What’s in a Name?

There are times when we are called by different names.  I’m not referring to name-calling but rather nicknames and titles.  When our receptionist would get a phone call for me and the caller would ask for me as “Ricky”, she would tell me that one of my cousins or aunts must be on the line. She knew that they were the only ones who used that particular nickname. Titles, however, are a bit different.  We all have them.  I’ve had a few, as well.  Mister, Airman, Sarge, Boss, and even the occasional Sir.  Plus, a few more that are business and community-related.  Some are earned, others not.

When our generation of baby boomers were growing up, it was unimaginable for any kid to address an adult by their first name.  No neighborhood parent would have tolerated anything other than Mr. or Mrs.  It didn’t have to be insisted upon, as we all recognized our place.  I know the culture has changed and it’s more casual now, but a lack of social graces has led to a lack of respect.

The title that comes from being a parent is, naturally, the one we all cherish the most.  If you’ve had that experience, you know that there’s something about being called Mom or Dad, that reaches deeply into your heart as nothing else can.  Those names convey love, respect and deeply held emotions.

When our first grandson, Ben, was beginning to talk, I tried desperately to get him to say “Grandpa”.  Then, one day while on my lap in our family room while I kept reciting “Grandpa”, Ben insisted on saying “Popper”.  To which I replied “No, Ben.  Say Grandpa”.  We went back and forth with that repetition for what seemed like weeks.  Eventually, I resigned myself to the fact that was going to be Popper to Ben.  At least he was calling me something unique. As time went on, our whole family thought it was endearing, especially me, so we let it stand.  We have been blessed since then with 4 granddaughters and another grandson.  They all call me Popper and I have really grown to love the name.  Well, the newest grandson is Sammy and he’s only beginning to talk, as I write this.  He has taken to pronouncing Popper as “Pop-air”.  It has a kind of French flair.  Cute.  Nothing against the French but with a little encouragement from the family, he’ll soon be calling me Popper.  Maybe I’m a little finicky now, but I have grown to enjoy the moniker that has been given to me by those who have been born into our little family.  They have etched it on my heart.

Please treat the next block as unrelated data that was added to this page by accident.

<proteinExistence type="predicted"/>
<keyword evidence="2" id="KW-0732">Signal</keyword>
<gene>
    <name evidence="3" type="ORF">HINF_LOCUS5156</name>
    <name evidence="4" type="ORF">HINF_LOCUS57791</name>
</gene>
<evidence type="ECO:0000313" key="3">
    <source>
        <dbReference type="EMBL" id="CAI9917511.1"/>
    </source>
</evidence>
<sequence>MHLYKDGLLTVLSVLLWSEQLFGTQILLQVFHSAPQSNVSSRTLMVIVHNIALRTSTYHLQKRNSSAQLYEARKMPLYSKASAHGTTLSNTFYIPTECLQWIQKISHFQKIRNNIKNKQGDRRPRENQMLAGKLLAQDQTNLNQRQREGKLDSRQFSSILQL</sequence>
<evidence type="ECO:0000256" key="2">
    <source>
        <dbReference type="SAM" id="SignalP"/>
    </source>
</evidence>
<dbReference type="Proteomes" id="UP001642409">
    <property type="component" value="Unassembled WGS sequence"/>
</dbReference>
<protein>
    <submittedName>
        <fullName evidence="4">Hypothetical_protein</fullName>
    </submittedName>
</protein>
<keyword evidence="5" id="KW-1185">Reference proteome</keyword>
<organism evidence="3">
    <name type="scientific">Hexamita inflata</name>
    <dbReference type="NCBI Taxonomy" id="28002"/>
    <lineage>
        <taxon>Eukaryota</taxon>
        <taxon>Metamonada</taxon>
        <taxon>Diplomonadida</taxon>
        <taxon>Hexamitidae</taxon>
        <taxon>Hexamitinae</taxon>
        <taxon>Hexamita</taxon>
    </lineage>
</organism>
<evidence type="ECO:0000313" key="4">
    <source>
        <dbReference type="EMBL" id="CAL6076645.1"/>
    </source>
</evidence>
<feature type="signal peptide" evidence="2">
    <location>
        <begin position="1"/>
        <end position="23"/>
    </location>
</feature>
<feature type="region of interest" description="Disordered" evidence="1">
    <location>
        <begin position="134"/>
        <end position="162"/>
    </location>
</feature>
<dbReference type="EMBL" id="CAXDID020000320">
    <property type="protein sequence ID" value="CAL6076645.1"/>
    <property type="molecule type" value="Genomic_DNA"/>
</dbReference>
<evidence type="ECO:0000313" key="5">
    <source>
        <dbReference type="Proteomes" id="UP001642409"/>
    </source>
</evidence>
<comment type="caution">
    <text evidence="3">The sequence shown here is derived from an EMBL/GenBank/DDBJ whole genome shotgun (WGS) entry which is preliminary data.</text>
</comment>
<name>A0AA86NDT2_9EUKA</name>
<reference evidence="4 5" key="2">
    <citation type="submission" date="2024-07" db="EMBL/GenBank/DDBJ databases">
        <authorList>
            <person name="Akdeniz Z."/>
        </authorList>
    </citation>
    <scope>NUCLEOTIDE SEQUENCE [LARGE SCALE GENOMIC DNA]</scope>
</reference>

The Apostle Paul writes in his letter to the Romans, Chapter 8, verse 15 “but you have received a spirit of adoption as sons by which we cry out, ‘Abba! Father’.”  If you have been born into the family of God through the new birth, He is your Father,  Abba is Aramaic for Father but more of a term of endearment; like one might say “Daddy”.  You have been adopted into his household through nothing you did to earn it.  It’s by grace alone that God says, “Behold, I have inscribed you on the palms of My hands”.

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Rick Gile

Rick Gile

Life is made up of stories. You may not realize it, but we relay our experiences to one another all the time. They can give our loved ones a sense of the past, our friends a glimpse of how we have reacted to life's changes. Or, tell a new acquaintance something about ourselves. Stories are really about the journey of life.

What you encounter as life passes are views of events that make up your past, while shaping your future. What you read here are merely a few of the stories that have shaped my life, so far.

Rick and his wife Olga live in upstate New York, close to their grandchildren. They work part-time with their sons after running a business for 37 years in the Albany area.

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